Accessibility Tools


Ringworm, also called Tinea, is a contagious skin infection caused by a fungus which can affect the scalp, body, feet and nails. The fungus that causes ringworm lives in humans and animals. The name ringworm comes from the characteristic ring that appears on the infected person's skin. It affects people of all ages. It may begin in late childhood or young adulthood and usually continues throughout life.


Ringworm can be caused by direct or indirect contact with an infected person or pets. It can be indirectly caused by sharing objects such as hats, combs, and brushes of an infected person. In rare cases, it can be spread by contact with soil.

Signs and Symptoms

Ringworm usually begins as a small, red, itchy, scaly patch and over time it appears like a ring with raised bumpy and scaly borders (center is often clear). The affected areas often crack and are sometimes painful. When it affects the feet, it is known as athlete's foot and the rash may appear red with scaly patches but may not look like a ring. When ringworm affects the scalp, it may cause hair to fall off or break. When it affects nails, the nails may become thick, yellowish and brittle.


Dermatologists diagnose Ringworm by physical observation as well as other tests. Wood's lamp uses a blue light where the infected skin appears fluorescent. Biopsy is a confirmatory test where a piece of infected skin is observed under the microscope.


Psoriasis can usually be controlled, but not cured. Ringworm infection can be treated both topically and systemically.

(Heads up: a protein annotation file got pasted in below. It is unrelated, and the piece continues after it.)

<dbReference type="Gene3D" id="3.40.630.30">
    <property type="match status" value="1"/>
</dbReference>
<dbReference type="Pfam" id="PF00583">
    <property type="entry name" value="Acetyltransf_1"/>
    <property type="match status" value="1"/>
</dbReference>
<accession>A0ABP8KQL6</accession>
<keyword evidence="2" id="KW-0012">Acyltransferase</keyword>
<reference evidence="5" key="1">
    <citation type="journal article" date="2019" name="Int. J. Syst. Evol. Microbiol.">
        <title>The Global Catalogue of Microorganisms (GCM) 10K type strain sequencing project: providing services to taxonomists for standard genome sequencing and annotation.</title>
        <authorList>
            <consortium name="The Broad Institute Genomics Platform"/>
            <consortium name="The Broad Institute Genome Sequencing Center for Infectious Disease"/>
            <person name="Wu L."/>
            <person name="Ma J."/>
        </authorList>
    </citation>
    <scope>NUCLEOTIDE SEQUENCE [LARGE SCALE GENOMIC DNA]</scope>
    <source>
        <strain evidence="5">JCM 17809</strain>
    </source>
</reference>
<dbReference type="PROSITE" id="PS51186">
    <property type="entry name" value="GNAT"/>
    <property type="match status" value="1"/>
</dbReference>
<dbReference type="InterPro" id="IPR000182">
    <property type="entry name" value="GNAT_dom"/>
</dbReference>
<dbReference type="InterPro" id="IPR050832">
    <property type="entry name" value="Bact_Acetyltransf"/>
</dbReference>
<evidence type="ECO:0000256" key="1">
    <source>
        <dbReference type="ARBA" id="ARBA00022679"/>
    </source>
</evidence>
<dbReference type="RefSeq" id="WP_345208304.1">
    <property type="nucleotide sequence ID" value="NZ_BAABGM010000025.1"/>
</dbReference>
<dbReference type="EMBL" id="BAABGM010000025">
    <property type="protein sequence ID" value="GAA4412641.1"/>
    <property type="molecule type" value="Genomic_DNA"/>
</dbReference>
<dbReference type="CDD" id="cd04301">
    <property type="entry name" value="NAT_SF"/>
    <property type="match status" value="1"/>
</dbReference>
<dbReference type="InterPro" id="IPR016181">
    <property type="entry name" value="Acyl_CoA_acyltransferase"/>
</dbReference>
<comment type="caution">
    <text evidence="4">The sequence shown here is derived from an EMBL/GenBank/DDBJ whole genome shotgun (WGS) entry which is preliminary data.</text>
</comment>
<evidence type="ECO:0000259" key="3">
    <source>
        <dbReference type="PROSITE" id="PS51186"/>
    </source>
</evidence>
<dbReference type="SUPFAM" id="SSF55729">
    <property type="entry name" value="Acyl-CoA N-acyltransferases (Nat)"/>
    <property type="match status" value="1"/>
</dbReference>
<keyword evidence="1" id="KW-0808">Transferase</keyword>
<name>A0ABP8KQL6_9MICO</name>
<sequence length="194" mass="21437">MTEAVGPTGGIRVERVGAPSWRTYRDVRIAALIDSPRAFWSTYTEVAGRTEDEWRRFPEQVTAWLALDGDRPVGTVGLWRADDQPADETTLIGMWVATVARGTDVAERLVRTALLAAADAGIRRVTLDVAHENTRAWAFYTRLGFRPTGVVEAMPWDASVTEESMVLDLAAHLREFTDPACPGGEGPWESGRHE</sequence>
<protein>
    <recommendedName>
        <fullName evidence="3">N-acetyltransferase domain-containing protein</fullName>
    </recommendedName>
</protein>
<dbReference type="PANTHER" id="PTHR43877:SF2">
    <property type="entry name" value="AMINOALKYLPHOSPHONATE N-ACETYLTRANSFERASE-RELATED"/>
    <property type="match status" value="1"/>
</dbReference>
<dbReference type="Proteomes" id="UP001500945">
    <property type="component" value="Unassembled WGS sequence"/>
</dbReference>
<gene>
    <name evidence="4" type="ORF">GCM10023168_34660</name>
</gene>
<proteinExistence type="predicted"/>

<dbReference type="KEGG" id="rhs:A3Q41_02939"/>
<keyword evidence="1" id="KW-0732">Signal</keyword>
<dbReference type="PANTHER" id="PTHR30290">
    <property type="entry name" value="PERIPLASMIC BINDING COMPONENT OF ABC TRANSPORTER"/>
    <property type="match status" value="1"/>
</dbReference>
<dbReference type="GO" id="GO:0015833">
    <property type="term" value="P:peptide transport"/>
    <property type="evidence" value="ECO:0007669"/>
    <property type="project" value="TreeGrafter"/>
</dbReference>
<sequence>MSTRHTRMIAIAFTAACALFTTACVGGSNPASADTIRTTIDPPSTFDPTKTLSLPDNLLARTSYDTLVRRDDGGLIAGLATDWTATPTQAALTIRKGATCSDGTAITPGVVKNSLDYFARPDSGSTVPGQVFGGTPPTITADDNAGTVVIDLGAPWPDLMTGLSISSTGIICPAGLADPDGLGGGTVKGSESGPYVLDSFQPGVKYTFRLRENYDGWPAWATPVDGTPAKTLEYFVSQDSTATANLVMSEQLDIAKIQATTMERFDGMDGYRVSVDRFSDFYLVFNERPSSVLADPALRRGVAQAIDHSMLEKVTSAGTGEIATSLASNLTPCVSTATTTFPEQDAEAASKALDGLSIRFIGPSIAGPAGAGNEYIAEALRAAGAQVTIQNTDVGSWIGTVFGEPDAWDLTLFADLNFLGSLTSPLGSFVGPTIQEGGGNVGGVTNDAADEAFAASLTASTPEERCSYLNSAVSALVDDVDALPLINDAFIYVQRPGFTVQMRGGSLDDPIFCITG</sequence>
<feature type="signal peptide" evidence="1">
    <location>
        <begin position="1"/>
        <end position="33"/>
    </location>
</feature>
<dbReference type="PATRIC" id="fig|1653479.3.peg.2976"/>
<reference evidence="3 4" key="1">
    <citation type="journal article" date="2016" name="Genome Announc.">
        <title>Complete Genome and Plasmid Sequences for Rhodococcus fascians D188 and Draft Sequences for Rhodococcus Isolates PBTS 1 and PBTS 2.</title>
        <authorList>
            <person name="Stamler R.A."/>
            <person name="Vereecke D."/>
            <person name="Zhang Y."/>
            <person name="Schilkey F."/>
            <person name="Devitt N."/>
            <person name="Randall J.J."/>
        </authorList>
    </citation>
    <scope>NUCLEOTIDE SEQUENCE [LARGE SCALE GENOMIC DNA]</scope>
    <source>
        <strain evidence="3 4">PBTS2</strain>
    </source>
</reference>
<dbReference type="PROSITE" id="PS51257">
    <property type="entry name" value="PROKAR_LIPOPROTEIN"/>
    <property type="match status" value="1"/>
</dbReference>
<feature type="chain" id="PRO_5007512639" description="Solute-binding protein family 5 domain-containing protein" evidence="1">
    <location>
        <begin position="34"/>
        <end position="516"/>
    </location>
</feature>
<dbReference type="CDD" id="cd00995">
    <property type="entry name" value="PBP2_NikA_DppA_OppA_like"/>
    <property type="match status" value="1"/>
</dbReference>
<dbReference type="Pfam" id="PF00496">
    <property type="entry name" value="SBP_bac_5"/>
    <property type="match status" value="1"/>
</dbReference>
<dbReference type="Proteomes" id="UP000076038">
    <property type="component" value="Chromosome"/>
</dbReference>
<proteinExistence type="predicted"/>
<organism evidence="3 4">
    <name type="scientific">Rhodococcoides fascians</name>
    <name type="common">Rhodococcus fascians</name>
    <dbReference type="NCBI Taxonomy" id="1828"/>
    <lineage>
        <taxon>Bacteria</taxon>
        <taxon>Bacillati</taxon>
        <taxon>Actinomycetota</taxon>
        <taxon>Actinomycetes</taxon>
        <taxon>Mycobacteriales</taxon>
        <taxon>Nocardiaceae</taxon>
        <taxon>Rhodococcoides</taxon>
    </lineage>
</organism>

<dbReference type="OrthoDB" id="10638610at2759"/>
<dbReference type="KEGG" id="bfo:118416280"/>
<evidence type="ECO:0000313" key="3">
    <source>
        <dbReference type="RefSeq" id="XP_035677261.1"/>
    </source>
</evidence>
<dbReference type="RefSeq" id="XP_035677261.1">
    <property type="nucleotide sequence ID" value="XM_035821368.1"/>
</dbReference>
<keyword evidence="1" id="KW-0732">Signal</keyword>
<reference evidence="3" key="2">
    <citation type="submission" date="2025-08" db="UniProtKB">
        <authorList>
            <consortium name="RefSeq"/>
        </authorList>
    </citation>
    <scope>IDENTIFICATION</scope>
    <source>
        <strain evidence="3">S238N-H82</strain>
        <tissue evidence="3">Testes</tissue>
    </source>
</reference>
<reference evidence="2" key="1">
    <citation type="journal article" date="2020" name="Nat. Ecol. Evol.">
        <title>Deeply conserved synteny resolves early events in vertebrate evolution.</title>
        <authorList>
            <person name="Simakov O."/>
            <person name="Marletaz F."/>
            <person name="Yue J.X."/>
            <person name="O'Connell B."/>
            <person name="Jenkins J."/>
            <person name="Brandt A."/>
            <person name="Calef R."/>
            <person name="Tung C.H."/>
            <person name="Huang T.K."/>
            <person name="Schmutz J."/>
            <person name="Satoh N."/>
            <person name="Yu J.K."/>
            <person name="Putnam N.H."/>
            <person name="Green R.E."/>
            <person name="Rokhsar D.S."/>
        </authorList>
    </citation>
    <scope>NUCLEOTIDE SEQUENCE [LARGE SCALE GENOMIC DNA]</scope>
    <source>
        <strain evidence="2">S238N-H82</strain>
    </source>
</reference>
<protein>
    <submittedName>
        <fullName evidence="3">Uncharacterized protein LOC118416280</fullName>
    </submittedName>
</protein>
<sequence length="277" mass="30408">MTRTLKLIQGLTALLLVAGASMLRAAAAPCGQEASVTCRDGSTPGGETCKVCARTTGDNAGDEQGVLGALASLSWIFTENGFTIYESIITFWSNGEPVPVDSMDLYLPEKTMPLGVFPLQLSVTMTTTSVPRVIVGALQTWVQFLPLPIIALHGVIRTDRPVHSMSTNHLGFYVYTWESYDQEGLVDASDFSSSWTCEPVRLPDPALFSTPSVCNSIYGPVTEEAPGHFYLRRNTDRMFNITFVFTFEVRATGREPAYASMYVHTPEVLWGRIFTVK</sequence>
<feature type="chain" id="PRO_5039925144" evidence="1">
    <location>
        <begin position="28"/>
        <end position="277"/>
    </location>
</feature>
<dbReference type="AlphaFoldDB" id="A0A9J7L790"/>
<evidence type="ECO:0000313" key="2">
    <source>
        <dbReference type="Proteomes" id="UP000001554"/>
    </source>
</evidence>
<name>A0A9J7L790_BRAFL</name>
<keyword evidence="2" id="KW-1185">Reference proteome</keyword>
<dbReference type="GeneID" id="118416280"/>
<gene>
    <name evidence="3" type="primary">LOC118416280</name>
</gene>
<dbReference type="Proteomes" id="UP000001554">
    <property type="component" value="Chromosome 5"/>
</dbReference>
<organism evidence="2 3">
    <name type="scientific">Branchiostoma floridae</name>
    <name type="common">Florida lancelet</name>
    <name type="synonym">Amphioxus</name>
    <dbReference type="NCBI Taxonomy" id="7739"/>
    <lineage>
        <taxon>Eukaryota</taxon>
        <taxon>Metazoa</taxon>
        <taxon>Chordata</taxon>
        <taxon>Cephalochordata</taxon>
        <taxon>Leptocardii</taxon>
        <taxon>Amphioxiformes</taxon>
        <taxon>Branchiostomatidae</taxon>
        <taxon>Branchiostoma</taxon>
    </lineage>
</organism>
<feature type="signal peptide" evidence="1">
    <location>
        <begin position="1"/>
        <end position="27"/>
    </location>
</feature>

Topical treatment: many antifungal creams, powders or lotions can clear the condition in about two weeks. However, ringworm of the scalp or nails requires oral antifungal medication. Your dermatologist may prescribe medicines containing miconazole or clotrimazole and these have proven effective for ring worm infection.

Systemic treatment: Fungal infections such as scalp ringworm that do not respond well to external medications, respond to oral medications containing ketoconazole.

Preventive tips

Prevention may be difficult because it is contagious and the fungus causing infection is very common. Practicing the healthy steps mentioned below may prevent you from becoming infected.

  • Avoid sharing hats, clothes, combs, brushes or other personal items of an infected person.
  • Keep your skin clean and dry.
  • Avoid tight fitting clothes.
  • Wear shoes or flip-flops in gyms and pools and other public areas.
  • Avoid infected pets or pets with bald spots.